Annals of Case Reports (ISSN: 2574-7754)

Article / case report

"Endovascular Solution of a Post-Operative Iliofemoral Pseudo-Aneurysm: Case Report"

E. Scudieri1*, R. Adornetto1, E. Orlandelli1, A. Disabato1, V. Dorrucci2

1Department of Vascular Surgery, Ospedale dell'Angelo, Mestre-Venezia, Italy

2Chairman of Cardio-Thoracic- Vascular Surgery Department, Ospedale dell'Angelo, Mestre-Venezia, Italy

*Corresponding author: Eliodoro Scudieri, Department of Vascular Surgery, Ospedale dell'Angelo, Mestre-Venezia, Italy. Tel: + 39419657257; Email: eliodoro.scudieri@aulss3.veneto.it

Received Date: 15 February, 2018; Accepted Date: 08 March, 2018; Published Date: 16 March, 2018

1.       Abstract

We describe a case of an 88-year-old female patient with several cardiovascular risk factors presented with diameter increase of the right iliofemoral pseudoaneurysm during the follow-up, after TEA of the CFA. DUS and CTA showed a large pseudoaneurysm (approximately 3 × 5 cm) at right thighs from distal external iliac artery with DFA connection. Because the severe comorbidity and the bilateral occlusion of the superficial femoral artery (SFA), the left percutaneous femoral path was undertaken following the cross-over technique. At the beginning two nithinol self-expanding stents and subsequently other endo-stents within the proximal portion of the deep femoral artery were implanted, with the successful exclusion of the pseudoaneurismatic sac. The endografts remain patent at 12 months with clear regression of the iliofemoral pseudoaneurysm. This case demonstrates that an endovascular approach can be an excellent treatment for aneurysms of the iliofemoral artery, thereby avoiding an open surgical procedure while preserving the patency of the deep femoral artery.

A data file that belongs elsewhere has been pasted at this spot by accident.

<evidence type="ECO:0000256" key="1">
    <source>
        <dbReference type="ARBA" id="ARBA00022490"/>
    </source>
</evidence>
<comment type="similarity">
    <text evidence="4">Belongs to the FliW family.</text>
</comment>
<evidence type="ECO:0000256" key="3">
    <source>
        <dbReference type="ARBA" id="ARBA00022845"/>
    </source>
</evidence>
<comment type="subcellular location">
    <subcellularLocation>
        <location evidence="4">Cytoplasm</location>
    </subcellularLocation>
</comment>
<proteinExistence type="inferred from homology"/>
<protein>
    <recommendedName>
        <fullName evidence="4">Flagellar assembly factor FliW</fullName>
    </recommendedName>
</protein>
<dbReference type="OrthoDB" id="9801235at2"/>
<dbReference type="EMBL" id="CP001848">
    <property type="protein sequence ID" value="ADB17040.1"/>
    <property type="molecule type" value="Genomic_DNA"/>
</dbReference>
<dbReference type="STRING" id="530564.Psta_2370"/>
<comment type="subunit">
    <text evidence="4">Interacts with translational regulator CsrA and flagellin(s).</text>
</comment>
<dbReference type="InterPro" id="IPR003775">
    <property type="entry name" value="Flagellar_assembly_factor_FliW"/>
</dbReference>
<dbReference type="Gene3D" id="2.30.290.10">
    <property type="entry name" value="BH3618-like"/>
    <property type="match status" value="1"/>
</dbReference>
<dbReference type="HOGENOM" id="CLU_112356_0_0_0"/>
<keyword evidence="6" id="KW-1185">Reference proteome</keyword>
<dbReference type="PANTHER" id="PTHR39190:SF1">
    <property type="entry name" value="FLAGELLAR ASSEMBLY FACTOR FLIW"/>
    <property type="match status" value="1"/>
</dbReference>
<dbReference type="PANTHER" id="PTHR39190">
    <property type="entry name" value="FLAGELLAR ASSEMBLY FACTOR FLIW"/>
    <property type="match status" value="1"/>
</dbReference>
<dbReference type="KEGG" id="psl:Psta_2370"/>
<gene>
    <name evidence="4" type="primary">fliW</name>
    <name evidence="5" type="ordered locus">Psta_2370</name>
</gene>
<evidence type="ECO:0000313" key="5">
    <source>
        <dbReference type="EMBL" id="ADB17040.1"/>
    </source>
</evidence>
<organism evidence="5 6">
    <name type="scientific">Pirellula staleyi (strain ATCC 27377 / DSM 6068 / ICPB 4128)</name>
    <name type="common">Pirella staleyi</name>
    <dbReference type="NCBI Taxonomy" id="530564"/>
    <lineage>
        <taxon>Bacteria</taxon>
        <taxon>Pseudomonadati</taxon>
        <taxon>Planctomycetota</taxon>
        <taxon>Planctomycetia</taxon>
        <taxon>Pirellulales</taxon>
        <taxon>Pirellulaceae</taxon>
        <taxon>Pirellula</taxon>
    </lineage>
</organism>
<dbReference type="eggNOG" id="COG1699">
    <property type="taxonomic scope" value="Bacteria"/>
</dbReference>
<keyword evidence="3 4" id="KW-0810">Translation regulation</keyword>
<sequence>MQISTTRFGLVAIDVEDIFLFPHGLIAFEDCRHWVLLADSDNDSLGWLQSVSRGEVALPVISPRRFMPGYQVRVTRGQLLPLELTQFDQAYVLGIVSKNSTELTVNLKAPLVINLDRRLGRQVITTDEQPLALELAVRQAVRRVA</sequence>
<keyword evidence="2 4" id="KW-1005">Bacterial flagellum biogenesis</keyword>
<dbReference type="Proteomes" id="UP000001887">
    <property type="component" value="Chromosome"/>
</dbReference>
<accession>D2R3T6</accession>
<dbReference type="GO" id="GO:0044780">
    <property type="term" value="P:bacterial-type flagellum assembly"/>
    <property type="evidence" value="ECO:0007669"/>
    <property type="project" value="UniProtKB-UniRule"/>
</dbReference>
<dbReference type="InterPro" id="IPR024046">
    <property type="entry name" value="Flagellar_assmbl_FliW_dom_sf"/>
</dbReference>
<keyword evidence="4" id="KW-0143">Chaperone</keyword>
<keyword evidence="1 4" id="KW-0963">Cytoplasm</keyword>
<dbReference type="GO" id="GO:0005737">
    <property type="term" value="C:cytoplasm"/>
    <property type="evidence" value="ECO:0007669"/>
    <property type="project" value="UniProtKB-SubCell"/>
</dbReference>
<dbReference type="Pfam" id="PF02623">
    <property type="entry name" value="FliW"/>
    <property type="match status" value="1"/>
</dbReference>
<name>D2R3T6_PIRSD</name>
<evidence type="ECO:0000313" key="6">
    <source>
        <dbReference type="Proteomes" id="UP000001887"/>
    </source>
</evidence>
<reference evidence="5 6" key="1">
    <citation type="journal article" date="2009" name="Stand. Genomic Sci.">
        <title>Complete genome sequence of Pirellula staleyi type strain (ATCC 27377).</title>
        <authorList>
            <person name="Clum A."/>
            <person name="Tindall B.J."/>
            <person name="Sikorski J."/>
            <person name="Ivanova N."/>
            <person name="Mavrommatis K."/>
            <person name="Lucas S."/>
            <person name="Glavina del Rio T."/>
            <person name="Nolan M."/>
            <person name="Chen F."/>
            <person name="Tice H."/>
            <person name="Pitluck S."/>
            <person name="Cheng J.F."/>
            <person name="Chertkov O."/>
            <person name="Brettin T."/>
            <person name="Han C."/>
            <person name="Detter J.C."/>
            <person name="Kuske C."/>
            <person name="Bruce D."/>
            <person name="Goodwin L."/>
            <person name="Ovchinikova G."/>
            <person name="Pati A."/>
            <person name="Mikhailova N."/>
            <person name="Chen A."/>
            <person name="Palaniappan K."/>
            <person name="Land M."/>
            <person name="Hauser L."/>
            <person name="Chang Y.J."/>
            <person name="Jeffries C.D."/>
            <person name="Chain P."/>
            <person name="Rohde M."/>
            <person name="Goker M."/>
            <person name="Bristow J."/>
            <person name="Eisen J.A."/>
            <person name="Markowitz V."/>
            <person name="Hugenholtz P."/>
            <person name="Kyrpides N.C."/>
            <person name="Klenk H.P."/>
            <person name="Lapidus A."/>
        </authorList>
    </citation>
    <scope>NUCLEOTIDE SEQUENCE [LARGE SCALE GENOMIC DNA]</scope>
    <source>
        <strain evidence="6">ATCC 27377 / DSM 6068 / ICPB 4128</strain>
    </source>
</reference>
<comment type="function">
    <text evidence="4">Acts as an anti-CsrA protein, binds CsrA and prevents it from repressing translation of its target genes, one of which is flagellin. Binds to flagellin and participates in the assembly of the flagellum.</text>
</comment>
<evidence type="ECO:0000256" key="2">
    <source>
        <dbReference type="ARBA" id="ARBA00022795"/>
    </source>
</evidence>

1.       Introduction

The pseudoaneurysm can be determined on any site where there is an anastomosis between a prosthesis and ad arterial vessel, but the inguinal site is the most commonly encountered.

Despite the remarkable advances in recent years for of the reconstructive vascular surgery, with the related reduction in the complications of these interventions, the formation of false aneurysms in anastomosis of arterial prostheses still remains with a significant incidence of 4-6%, as described by Szilagyi [1].

About the etiology, already in the past, a great deal of importance has been attached to the suture materials used: in fact, a degeneration secondary to phagocytosis by monocytes due to the silk sutures has been highlighted. Silk abandonment in favor of synthetic material has greatly reduced the incidence of this complication [2]. The infection is undoubtedly one of the most important etiologic factors: bacterial proteases inactivate the arterial wall and cause collapse along the anastomotic line [3-4].